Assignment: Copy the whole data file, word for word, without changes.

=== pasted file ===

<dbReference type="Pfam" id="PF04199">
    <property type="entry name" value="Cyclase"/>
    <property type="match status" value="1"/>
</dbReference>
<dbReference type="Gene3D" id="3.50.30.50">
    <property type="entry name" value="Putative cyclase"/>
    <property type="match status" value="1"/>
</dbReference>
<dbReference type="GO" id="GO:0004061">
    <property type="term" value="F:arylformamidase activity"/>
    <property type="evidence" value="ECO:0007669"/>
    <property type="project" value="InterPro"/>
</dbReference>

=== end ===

<dbReference type="Pfam" id="PF04199">
    <property type="entry name" value="Cyclase"/>
    <property type="match status" value="1"/>
</dbReference>
<dbReference type="Gene3D" id="3.50.30.50">
    <property type="entry name" value="Putative cyclase"/>
    <property type="match status" value="1"/>
</dbReference>
<dbReference type="GO" id="GO:0004061">
    <property type="term" value="F:arylformamidase activity"/>
    <property type="evidence" value="ECO:0007669"/>
    <property type="project" value="InterPro"/>
</dbReference>